Mother’s Day is a source of joy for many people, a blip on the radar for some, and a point of pain for others. I once learned of a woman struggling with infertility who said that when she went to church on Mother’s Day, she thought to herself, “Please don’t make the moms stand up. Please don’t hand out flowers to moms. Please, no one wish me a Happy Mother’s Day.” This day can also be difficult for those who are estranged from their mother or child, as well as those who have lost a mother or child. Throw in all the Mother’s Day messaging that doesn’t acknowledge this reality, and it can feel even worse.
I always find it helpful to recall the history of Mother’s Day, which can shift our focus to the celebration of all women who seek to nurture, protect, and promote peace. In 1858, Ann Reeves Jarvis organized Mother’s Day Work Clubs to improve sanitary conditions and stem her community’s appalling infant mortality rates in West Virginia. In the wake of the Civil War, she coordinated a Mothers’ Friendship Day to bring former foes on the battlefield back together again. Around the same time in Boston, American abolitionist and author, Julia Ward Howe (who wrote “The Battle Hymn of the Republic”) called for a Mother’s Day dedicated to peace. She wrote a Mother’s Day Proclamation appealing to mothers around the world to band together to work for peace “in the name of womanhood and humanity.”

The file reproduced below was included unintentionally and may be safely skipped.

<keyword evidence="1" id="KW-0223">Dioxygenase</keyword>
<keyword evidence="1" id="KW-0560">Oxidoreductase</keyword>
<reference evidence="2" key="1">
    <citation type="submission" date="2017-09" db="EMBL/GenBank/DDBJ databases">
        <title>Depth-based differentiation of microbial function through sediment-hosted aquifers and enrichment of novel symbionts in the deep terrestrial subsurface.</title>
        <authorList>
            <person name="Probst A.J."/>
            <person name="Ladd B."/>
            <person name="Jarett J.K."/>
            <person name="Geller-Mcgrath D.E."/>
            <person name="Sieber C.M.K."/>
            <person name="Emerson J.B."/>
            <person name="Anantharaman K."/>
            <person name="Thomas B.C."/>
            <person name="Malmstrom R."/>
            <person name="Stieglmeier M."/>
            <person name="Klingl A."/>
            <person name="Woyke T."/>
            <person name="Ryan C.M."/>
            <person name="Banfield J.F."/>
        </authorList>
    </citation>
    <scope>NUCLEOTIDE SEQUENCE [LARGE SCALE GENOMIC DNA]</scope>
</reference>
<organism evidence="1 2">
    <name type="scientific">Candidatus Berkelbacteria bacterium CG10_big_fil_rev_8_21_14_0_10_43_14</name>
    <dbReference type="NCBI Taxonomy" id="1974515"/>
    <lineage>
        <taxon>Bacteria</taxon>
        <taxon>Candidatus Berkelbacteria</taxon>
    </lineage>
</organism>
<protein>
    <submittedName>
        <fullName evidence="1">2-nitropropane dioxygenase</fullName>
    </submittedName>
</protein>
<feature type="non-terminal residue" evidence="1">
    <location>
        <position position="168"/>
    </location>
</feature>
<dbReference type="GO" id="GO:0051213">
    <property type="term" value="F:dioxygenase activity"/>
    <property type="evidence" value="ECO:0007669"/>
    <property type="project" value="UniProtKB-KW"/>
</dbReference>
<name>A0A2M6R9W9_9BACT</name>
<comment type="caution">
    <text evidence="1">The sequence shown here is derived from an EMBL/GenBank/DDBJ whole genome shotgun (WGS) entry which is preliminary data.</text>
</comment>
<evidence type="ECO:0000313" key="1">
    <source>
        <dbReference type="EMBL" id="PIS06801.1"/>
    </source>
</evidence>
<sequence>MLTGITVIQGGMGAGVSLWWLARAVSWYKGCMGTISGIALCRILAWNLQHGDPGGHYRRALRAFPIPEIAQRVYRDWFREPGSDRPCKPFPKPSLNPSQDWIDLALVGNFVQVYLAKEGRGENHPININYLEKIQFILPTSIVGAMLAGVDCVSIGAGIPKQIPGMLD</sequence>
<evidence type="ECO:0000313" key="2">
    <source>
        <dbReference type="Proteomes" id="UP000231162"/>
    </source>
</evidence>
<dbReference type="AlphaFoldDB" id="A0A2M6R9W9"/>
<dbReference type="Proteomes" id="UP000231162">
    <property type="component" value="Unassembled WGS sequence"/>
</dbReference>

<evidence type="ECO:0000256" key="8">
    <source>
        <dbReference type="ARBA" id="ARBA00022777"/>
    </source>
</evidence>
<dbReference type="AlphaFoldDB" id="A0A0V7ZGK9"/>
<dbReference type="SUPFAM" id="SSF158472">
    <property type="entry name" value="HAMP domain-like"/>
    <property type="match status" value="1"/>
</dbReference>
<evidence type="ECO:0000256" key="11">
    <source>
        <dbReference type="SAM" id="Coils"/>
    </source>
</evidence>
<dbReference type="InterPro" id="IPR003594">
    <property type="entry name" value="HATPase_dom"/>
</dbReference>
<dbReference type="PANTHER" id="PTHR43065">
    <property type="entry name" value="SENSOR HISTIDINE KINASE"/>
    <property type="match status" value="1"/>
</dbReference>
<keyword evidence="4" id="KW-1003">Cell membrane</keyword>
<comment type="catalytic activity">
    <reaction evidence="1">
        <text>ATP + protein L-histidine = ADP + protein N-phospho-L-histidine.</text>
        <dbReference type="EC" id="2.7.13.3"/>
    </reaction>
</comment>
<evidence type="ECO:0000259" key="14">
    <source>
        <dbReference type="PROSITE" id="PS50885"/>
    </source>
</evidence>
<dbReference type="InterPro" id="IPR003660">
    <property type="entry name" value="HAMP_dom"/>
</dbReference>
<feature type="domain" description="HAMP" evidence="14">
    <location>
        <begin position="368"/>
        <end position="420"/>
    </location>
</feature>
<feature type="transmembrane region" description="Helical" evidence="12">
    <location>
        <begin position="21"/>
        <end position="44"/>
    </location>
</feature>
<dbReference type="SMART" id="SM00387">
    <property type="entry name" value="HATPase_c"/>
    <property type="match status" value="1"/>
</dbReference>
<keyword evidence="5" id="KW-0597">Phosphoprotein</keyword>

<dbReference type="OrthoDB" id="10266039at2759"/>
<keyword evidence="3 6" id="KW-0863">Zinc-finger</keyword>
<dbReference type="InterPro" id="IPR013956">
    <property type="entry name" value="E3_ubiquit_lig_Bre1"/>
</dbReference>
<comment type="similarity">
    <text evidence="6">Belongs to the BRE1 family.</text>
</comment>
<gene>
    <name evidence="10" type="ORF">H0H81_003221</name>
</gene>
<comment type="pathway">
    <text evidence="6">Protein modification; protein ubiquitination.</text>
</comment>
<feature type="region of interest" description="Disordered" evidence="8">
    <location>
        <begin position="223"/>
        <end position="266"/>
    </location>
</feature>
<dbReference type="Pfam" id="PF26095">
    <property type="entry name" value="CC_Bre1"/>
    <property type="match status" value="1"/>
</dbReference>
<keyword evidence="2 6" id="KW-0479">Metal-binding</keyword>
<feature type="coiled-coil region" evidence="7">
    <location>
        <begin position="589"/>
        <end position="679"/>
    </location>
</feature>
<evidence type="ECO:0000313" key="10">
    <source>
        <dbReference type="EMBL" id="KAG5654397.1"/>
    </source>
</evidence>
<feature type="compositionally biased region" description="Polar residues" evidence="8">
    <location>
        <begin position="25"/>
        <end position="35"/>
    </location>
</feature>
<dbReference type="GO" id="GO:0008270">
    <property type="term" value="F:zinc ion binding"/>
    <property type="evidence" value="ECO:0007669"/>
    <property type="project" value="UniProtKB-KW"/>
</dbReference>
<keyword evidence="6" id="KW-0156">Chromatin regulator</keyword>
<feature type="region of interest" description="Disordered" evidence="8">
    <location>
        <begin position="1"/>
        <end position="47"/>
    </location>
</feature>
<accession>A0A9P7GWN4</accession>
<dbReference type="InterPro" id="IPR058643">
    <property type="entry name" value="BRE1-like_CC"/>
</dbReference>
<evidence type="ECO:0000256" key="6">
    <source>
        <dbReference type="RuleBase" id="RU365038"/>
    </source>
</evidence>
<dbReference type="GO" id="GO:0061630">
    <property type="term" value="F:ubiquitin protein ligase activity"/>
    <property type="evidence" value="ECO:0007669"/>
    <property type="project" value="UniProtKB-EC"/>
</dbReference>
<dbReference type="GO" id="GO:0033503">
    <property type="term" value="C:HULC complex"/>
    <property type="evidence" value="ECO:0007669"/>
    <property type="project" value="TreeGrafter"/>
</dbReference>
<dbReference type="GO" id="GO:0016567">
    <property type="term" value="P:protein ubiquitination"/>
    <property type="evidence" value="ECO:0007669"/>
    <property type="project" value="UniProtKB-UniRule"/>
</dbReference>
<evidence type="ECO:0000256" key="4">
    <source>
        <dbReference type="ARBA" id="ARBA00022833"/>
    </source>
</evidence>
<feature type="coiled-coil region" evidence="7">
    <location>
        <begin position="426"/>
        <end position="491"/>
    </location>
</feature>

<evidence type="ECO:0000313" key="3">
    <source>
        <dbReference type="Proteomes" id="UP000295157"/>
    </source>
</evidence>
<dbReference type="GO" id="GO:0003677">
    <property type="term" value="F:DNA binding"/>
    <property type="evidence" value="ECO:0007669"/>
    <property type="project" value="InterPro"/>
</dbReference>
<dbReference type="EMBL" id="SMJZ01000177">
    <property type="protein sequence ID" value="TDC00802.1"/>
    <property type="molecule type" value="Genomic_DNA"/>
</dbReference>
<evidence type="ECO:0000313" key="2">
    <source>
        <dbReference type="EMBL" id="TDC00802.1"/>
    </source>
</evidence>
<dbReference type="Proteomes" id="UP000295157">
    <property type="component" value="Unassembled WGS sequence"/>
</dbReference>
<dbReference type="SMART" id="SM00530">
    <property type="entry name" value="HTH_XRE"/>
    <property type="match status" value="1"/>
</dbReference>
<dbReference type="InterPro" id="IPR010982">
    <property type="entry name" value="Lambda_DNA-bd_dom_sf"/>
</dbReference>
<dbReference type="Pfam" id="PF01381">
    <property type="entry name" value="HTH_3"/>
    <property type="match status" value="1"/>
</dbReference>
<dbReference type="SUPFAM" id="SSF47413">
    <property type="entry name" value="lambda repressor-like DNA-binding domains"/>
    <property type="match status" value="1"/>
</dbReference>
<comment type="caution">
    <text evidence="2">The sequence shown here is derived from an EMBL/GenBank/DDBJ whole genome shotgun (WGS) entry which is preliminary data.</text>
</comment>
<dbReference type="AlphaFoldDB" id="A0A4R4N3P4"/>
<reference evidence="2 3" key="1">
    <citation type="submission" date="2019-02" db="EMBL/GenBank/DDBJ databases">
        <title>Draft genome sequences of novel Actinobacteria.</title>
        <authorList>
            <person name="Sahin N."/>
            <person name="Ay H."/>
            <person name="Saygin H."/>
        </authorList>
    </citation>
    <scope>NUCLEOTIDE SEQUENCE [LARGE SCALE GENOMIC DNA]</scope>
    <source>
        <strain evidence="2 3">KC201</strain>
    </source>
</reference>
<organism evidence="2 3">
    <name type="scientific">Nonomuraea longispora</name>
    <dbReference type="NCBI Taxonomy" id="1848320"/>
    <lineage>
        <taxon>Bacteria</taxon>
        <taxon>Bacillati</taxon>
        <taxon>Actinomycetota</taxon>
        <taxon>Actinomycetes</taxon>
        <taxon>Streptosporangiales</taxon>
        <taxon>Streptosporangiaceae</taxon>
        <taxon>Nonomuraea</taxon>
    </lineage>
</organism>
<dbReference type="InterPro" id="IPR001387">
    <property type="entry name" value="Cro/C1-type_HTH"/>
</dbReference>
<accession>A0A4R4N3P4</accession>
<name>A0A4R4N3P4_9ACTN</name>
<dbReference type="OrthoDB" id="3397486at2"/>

Ann Reeves Jarvis died in 1905 on the second Sunday in May, and her daughter, Anna Jarvis, began a campaign to make Mother’s Day a recognized holiday. She held the first formal Mother’s Day two years later at St. Andrew’s Methodist Church in Grafton, West Virginia in memory of her mother. The holiday stuck owing to Anna Jarvis’ advocacy efforts. By 1911, all states were celebrating Mother’s Day, and in 1914, President Woodrow Wilson declared Mother’s Day a national holiday.
Mother’s Day continues to be sentimental for me, especially with a school-aged child and mother I adore. In addition to these familial connections, I celebrate the roots of Mother’s Day and the many women who serve in the image of our Mothering God at all levels of society and in all types of families, including church community.
Finally, while I don’t particularly love the priestly title, “Mother Dannhauser,” I love what it represents. And I’m always seeking to live up to the name – for you, for Incarnation, and for the legacy of our foremothers in activism and peace. With motherly love,